Ten Years – Mosaic Exhibition


An exhibition of mosaic art by Kate Rattray

at Somerset Guild of Craftsmen, 23a Broad Street, Wells BA5 2DJ

9th May – 13th June 2016

PRIVATE VIEW – Friday 20th May 4-6pm

I am delighted to announce that I am presenting 10 years of my work at the new back room gallery at Somerset Guild of Craftsmen in  Wells.

Having worked in the art of mosaic for over 20 years now, the last 10 years has been the most productive for me. I have chosen works that explored my interest in folklore, weather, and the apocalypse, featuring birds, moths and butterflies.

Here are three from that apocalyptic year of 2012!

The Storm

The Storm


"Chorus at the Wake of the Sun" in sunlight

“Chorus at the Wake of the Sun”


Unfinished Symphony

Unfinished Symphony

And two of my latest pieces.

Black Swan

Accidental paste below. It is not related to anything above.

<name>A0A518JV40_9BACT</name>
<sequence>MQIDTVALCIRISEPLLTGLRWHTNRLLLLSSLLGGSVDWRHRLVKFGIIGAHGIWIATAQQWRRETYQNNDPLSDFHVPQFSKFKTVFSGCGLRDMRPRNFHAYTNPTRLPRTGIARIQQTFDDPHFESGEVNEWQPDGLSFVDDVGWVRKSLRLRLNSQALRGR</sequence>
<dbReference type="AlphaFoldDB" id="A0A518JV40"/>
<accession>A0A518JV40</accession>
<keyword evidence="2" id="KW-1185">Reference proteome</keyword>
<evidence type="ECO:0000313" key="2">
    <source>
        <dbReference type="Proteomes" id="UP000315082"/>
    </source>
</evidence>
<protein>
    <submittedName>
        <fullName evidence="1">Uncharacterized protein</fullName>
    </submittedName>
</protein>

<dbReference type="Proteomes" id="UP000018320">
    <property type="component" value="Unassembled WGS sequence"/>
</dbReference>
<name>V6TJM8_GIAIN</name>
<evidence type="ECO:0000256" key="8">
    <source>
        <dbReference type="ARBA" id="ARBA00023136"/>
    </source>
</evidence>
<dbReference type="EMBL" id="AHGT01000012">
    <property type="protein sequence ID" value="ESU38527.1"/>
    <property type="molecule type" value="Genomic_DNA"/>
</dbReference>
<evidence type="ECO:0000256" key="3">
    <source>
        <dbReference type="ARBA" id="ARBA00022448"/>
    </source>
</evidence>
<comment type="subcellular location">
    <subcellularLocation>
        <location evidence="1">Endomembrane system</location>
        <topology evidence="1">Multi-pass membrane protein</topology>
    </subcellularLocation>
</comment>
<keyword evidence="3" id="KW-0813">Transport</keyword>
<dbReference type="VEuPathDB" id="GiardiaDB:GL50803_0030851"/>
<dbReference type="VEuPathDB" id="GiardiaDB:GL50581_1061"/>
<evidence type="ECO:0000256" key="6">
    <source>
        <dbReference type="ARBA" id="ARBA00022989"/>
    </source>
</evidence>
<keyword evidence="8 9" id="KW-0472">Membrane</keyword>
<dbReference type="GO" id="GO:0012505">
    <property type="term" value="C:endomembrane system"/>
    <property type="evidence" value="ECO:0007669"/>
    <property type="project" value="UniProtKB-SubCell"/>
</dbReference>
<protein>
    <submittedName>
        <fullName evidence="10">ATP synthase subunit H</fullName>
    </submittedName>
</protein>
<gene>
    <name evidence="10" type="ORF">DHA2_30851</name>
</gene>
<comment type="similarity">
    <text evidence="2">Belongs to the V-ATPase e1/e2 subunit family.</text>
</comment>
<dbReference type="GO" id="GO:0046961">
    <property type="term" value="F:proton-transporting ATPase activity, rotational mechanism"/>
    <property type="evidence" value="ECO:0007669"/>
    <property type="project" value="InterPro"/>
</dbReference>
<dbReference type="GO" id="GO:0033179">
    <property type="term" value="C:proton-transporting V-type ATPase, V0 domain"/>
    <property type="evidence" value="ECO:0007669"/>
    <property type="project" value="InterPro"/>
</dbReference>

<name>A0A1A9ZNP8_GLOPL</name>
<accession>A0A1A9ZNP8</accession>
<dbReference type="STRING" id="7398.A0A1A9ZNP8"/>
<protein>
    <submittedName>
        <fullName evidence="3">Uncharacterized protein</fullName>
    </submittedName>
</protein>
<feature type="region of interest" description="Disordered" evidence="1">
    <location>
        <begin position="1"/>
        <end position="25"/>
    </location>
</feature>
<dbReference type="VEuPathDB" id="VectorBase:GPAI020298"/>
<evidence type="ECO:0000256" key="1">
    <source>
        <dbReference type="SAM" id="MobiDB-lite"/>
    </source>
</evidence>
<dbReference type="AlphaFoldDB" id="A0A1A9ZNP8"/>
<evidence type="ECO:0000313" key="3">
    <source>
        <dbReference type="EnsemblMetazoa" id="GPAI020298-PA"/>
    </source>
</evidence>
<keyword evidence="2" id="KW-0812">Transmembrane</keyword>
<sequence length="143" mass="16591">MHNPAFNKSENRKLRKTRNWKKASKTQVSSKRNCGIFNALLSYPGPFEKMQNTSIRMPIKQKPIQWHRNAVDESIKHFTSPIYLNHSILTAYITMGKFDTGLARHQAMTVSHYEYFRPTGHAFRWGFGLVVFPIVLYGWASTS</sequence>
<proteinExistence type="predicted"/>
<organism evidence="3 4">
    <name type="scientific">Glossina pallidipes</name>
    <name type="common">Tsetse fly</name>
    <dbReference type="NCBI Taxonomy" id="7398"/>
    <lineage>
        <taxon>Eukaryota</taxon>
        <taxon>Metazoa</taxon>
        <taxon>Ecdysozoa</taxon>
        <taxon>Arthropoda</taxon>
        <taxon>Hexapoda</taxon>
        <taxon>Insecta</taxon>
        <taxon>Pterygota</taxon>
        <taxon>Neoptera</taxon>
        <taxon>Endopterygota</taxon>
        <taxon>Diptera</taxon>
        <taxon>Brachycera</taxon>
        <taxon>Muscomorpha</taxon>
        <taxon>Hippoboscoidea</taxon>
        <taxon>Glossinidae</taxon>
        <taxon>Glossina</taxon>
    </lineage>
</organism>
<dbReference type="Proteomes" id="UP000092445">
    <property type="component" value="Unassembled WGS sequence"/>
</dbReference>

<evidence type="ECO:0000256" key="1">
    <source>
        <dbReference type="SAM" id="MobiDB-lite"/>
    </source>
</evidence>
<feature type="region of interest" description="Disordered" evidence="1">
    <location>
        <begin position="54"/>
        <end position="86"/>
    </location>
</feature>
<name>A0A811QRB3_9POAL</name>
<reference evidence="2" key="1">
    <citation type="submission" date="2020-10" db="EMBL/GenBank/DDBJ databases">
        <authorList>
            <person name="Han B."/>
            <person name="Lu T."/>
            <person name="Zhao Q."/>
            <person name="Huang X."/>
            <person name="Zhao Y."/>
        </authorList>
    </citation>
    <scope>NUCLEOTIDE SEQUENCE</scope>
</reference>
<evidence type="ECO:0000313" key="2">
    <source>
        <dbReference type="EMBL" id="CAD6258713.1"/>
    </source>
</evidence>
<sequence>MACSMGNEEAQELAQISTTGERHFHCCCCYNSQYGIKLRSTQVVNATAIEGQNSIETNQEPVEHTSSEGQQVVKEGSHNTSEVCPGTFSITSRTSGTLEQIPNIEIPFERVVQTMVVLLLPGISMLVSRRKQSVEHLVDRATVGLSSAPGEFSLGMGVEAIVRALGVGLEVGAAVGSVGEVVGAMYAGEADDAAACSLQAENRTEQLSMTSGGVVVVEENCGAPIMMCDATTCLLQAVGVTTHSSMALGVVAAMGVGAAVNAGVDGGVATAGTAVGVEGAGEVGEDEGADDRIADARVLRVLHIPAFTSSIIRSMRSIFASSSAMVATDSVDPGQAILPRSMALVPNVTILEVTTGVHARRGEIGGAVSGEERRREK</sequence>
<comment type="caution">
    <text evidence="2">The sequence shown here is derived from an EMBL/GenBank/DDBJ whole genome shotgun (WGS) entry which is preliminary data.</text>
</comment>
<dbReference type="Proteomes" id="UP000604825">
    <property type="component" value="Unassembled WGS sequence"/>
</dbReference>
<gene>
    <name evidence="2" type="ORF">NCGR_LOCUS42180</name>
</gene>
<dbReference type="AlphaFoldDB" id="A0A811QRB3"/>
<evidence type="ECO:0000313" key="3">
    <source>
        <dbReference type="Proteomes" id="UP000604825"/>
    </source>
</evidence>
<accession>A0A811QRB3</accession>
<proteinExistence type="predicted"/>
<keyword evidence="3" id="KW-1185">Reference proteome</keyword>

Black Swan


White Swan

White Swan

But much better to see them in the flesh amongst a total of 29 mosaics. And if you are interested I am running a mosaic workshop on 21st May in the gallery. See details and book here

Come and see!






The Four Seasons

The Four Seasons

I don’t know how relevant the four seasons are any more. Our climate is changing and maybe we won’t feel the difference between the seasons quite so much as we did when we were young. I’m writing this watching snow fall outside my window and with layers of clothes on as our gas central heating is broken once again this year! Well it feels like winter to me, but the signs in the garden are of spring, and who can say they haven’t seen fruit trees in blossom this year already? It all seems a bit of a mess now, one day warm the next cold, rain, rain, rain, and then oh good a little sunshine, nature is confused while the earth is trying to find equilibrium.

There was never a time that William Blake’s poem “The Sick Rose” was so significant.

But enough of my bemoaning as I am really here to give you a little joy and hope. Even if it means thinking about how it was, should have been, should be. Perfect seasons. Celebrating them for what they sometimes are, what they were, should be and maybe could be once again.










Click the links to buy these and see more.


Moths on the Moon